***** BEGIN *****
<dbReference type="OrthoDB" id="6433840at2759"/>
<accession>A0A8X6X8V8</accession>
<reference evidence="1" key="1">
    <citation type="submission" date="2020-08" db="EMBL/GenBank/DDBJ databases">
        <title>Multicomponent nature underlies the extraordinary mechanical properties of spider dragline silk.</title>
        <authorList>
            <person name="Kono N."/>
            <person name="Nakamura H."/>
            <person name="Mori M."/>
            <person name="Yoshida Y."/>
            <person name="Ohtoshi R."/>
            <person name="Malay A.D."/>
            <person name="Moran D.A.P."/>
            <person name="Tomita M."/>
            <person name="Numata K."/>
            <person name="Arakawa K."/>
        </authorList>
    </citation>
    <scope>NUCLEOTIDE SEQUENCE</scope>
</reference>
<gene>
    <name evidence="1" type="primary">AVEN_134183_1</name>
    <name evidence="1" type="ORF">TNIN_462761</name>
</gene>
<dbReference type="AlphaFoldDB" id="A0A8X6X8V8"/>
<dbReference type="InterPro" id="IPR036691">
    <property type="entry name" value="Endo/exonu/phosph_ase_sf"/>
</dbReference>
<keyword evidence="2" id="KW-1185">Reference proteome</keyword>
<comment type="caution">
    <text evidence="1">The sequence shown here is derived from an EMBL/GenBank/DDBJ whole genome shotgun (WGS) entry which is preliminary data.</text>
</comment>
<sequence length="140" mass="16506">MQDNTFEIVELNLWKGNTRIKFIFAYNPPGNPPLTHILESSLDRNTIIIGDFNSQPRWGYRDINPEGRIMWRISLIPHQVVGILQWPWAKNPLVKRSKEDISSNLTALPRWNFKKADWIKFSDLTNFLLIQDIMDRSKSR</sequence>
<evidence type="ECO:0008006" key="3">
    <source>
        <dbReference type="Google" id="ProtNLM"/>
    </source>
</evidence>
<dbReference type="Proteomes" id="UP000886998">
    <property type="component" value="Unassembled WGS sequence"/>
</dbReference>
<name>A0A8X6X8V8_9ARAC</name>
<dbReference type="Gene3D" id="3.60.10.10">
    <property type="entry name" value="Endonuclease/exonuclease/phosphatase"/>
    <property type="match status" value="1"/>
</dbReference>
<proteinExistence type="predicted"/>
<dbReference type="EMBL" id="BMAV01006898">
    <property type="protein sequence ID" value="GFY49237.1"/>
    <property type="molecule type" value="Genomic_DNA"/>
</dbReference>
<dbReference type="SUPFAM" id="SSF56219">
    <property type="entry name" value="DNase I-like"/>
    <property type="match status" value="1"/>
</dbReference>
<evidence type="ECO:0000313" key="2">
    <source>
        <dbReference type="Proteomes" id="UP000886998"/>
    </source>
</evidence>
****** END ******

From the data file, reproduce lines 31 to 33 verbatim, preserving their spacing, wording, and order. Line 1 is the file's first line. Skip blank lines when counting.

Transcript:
    <text evidence="1">The sequence shown here is derived from an EMBL/GenBank/DDBJ whole genome shotgun (WGS) entry which is preliminary data.</text>
</comment>
<sequence length="140" mass="16506">MQDNTFEIVELNLWKGNTRIKFIFAYNPPGNPPLTHILESSLDRNTIIIGDFNSQPRWGYRDINPEGRIMWRISLIPHQVVGILQWPWAKNPLVKRSKEDISSNLTALPRWNFKKADWIKFSDLTNFLLIQDIMDRSKSR</sequence>